The single HJPC was established by way of the Law on the single HJPC (OG of BiH 25/04) and it began to function as of June of last year. Since its establishment it has focused on finalising the reappointment process and establishing itself as a state institution. It was necessary to carry out these short-term requirements as a matter of urgency and they have, for the most part, been completed. The next challenge for the HJPC is far greater in that it will need to develop (in cooperation primarily with the Ministries of Justice but also with other participants in the process) a vision for the future of the BiH judiciary. It will also need to implement this vision in the most efficient and cost effective manner possible.
In the years to come the HJPC will continue to carry out its core tasks of appointment and discipline. However, it will also be obliged to carry our other tasks outlined in the Law on the HJPC in areas, such as, training of judges and prosecutors, judicial administration, Information Communications Technology (ICT), judicial budgets and policy making and legislative drafting in the area of the judiciary. These functions cannot be carried out in an ad hoc manner but need to be part of a strategic vision with the ultimate aim of ensuring that the judiciary operates in an independent, efficient, transparent and effective manner.
The single HJPC inherited many of the functions and tasks of the IJC/HJPCs and, in certain respects, the IJC/HJPCs laid the groundwork for the development of a future strategy for the courts. OHR CIPRU laid similar groundwork in the area of prosecution services. The IJC/HJPCs were involved in a range of functions and tasks including the restructuring of the court system, the carrying out of the reappointment process and the introduction of certain procedural reforms. In the course of carrying out these tasks many of the flaws and difficulties in the court system were identified and certain solutions were proposed. However, because of the limited mandate of the IJC it could not develop a “future proofed” strategy with a built-in vision for a sustainable court system into the future. Similarly OHR CIPRU could not develop such a strategy or vision.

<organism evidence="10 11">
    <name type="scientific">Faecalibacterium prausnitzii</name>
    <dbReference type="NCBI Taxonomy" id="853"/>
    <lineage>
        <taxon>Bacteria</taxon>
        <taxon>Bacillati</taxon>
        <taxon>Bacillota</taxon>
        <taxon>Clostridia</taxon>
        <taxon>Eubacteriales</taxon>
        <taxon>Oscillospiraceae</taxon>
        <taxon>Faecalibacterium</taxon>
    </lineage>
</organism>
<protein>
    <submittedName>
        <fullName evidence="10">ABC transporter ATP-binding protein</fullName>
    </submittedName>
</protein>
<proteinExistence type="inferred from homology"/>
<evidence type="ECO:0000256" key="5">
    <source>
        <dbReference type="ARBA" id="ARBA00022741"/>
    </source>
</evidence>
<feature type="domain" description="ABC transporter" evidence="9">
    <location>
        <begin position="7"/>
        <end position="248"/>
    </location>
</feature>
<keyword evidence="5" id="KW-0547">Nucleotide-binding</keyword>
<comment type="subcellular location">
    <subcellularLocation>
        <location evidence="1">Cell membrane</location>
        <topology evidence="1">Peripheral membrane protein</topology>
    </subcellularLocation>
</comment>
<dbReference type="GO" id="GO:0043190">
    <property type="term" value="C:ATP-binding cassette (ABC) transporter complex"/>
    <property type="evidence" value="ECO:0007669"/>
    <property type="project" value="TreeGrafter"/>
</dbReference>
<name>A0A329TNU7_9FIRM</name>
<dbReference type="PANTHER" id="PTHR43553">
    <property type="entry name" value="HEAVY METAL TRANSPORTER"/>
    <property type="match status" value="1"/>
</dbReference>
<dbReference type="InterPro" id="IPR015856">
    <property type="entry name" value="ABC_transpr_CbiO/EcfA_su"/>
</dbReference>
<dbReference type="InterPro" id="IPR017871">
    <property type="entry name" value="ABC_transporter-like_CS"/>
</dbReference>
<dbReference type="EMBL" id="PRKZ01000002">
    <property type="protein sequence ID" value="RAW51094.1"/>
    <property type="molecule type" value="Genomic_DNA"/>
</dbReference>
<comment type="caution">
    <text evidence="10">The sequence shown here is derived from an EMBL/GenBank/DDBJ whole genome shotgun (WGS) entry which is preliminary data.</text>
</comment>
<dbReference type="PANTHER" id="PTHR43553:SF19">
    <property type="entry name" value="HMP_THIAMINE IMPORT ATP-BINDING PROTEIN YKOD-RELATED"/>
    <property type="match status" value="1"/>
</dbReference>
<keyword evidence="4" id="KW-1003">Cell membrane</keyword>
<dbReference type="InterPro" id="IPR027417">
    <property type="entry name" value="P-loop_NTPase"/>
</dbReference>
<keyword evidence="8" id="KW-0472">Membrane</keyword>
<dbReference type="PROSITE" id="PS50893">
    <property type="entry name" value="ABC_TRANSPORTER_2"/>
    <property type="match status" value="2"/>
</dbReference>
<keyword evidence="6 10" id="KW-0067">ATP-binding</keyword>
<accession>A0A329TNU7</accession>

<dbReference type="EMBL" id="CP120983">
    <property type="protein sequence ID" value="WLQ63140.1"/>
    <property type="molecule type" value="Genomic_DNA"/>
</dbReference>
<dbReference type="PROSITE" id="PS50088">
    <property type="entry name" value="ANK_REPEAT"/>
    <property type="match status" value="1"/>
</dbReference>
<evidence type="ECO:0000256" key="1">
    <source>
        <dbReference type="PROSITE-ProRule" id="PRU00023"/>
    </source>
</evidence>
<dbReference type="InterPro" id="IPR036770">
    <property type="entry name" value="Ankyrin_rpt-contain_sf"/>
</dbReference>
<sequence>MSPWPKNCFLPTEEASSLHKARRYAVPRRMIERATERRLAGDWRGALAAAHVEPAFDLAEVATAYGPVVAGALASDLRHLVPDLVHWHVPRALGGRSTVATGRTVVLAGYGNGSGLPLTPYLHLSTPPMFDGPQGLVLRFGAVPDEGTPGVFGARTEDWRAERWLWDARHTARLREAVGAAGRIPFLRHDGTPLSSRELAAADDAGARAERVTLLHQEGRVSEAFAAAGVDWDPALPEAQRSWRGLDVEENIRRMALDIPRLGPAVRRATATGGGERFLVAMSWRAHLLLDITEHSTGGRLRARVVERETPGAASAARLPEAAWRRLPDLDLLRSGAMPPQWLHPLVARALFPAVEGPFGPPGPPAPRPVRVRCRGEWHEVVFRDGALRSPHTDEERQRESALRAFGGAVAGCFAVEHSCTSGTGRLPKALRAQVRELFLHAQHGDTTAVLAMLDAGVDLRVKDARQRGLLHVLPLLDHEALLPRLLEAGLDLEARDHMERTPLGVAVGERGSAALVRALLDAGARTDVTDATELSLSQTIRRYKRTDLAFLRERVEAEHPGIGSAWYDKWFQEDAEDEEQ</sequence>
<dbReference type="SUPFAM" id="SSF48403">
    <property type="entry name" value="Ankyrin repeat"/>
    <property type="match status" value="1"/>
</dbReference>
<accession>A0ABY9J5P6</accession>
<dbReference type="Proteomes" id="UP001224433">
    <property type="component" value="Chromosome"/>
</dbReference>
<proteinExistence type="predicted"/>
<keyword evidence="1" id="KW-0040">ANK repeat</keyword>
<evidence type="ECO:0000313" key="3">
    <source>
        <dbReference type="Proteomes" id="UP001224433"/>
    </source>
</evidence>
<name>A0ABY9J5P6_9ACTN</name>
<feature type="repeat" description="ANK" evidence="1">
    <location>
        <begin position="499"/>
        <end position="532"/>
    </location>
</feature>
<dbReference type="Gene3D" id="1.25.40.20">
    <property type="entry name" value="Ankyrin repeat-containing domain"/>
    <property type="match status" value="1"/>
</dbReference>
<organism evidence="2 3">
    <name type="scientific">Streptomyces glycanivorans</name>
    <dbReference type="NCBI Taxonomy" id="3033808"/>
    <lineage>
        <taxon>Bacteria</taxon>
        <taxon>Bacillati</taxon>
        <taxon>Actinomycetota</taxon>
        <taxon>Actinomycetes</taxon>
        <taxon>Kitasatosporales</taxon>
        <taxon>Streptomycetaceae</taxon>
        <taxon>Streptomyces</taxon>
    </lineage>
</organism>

On the basis of the foundation built upon by the IJC/HJPCs and OHR/CIPRU, the single HJPC has been able to develop a longer-term strategy for the future of the BiH judiciary. This strategy will not cure all ills. The judiciary is still adapting to the recent reforms, including court restructuring and the new procedural reforms, and to a greater extent the BiH judiciary is still in the process of reform. The role of the HJPC, in drafting this Strategy Plan, is to identify a medium term end goal for the BiH judiciary and to outline the means by which this goal can be achieved.
The difficulties and challenges in achieving goals and objectives in BiH are compounded by the fact that the funds available are extremely limited. It is, therefore, necessary for the HJPC to ensure that the importance of maintaining a strong and independent judiciary is constantly emphasised and that it is balanced correctly as against other sectors of the economy. The HJPC also needs to lobby for international funds to be allocated to the judiciary so that it can continue with its reform process. The allocation of adequate funds to allow the judiciary to function and to allow reforms in the sector to take place is a challenge in itself.